“Rules are tidy. Grace is messy, unpredictable, unquantifiable. I can hold my life up against a set of rules and easily determine if I’m a good person or a bad person. I can do the same with your life, and I can do it from a distance, without having to mess with relationship and compassion and the grittiness of real life.
Not so with grace. Grace risks its reputation to eat with notorious sinners. It sacrifices its schedule to help hurting people. Grace doesn’t allow us the luxury of aloofness. It doesn’t get so distracted with doing good things that it forgets about people. If you choose to live by grace and not by rules, you are in for some messy moments. But once you’ve embraced grace, you’ll never let go.”
-Judah Smith, Jesus is _____
One of my favorite things to do here in Haiti has been to take long walks through and around Titanyen. The walks afford me the opportunity to observe and absorb the complexity of this community, remain in awe of the beauty I’m submerged in, and decompress and download my days here. As time goes by, I like to explore a little farther out and a little higher up the surrounding mountains. A friend and I have already determined which mountains we will conquer and the manner in which we will achieve that victory. These walks always remind me of the Haitian proverb “dèyè mòn gen mòn” which translates to “behind mountains there are mountains”
When I first heard this proverb I thought that it was a relatively unimaginative proverb since nearly anyone with eyes can see that yes, in Haiti there are literally mountains behind mountains. However, as I began asking around to hear what significance others attached to this proverb, it quickly become one of my favorite proverbs (narrowly beating out“sòt pa touye, men li fè ou swe” meaning “stupid doesn’t kill you, but it makes you sweat”). While this proverb is topographically accurate, it also contains beautiful imagery applicable to life.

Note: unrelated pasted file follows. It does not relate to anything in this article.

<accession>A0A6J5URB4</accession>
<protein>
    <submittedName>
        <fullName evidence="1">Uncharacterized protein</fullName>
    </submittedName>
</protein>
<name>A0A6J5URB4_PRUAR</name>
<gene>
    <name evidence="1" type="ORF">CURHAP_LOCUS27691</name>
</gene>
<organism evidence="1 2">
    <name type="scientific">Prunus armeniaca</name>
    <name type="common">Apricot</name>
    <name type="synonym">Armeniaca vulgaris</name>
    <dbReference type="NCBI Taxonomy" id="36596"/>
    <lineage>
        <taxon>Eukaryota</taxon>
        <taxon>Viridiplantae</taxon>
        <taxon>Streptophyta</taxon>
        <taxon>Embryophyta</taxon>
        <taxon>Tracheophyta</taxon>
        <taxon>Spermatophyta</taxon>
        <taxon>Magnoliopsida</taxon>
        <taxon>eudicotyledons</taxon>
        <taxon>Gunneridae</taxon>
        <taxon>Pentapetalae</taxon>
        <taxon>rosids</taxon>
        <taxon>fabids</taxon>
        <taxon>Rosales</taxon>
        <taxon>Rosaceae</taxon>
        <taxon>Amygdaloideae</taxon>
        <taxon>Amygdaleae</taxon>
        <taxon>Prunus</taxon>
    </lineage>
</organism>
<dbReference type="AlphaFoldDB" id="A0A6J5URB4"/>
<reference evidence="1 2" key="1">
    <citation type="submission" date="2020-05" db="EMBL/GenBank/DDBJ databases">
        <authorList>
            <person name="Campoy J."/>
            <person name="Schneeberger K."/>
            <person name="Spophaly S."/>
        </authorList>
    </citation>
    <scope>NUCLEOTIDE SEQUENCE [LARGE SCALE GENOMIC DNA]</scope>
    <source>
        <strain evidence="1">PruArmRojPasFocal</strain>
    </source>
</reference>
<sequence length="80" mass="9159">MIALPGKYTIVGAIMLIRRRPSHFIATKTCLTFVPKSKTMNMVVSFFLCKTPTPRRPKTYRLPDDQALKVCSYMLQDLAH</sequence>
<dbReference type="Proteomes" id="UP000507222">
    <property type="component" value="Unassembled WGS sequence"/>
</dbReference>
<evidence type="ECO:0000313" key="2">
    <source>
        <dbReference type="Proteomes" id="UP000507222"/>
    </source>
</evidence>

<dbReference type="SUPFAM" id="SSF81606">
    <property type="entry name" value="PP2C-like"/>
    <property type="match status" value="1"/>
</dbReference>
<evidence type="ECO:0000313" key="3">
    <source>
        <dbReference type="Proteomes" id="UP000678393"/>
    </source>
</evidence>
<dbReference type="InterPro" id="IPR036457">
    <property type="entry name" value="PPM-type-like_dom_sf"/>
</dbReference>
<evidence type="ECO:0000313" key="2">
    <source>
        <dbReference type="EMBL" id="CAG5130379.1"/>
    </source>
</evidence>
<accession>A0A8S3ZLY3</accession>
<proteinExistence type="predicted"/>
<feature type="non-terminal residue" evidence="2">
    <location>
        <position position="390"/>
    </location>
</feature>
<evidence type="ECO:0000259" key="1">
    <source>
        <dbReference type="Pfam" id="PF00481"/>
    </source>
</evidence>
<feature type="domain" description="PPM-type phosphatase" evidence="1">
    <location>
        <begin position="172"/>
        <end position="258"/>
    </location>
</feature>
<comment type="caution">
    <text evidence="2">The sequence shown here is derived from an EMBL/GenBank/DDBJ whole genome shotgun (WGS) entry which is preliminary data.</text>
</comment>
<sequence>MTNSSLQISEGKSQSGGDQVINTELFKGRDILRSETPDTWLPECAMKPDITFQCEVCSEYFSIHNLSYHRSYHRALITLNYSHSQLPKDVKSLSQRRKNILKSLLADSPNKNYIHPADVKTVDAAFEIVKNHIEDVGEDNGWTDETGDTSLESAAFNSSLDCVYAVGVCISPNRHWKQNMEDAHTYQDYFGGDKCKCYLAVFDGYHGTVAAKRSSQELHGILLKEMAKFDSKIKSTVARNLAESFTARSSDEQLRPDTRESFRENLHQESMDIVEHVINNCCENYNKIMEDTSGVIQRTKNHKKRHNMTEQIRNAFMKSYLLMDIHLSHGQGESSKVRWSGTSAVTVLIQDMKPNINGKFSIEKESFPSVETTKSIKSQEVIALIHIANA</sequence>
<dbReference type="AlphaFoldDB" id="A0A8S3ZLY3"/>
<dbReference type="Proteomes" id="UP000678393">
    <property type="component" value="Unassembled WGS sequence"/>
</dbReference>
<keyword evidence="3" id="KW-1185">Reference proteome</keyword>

With sweat dripping out of every pore of our body and two miles (uphill) behind us, my friend and I had finally reached the top of a smaller mountain. While slightly out of breath (seriously, it’s uphill the entire way) we gazed out upon the terrain we had just walked and our new expanded view of Titanyen. Everything looked so small and yet so vast. The colors were so vividly distinguishable yet blended together to paint a stunning picture. The various puzzle pieces of scenery I had collected on the way up had now been perfectly placed together. I couldn’t shut-up about how beautiful I thought the view was and there was certainly no wiping my smile off my lobster-red, sweat-filled face.
On our journey to the top we were the recipients of some weird stares from people riding motos and trucks, we were rapidly becoming dirty and sweaty, and at times thought about turning around. I wished I could stop and explain to everyone giving us weird looks what we were doing, “you see, we want to see the view from up there.” However, we didn’t have the luxury of explaining ourselves to everyone (or anyone) we saw. In a fleeting moment they saw sweaty, dirty people seemingly on their way to nowhere. Suddenly, I was convicted. How often do I see others struggling up their personal mountain and cast a quick, seemingly innocent judgement? How often do I help them reach the top of that mountain so they can see what they’ve just accomplished? How often do I dwell on the achievement of the last mountain I’ve climbed and ignore the mountains yet to come? Lastly, have I forgotten about the grace I have been afforded?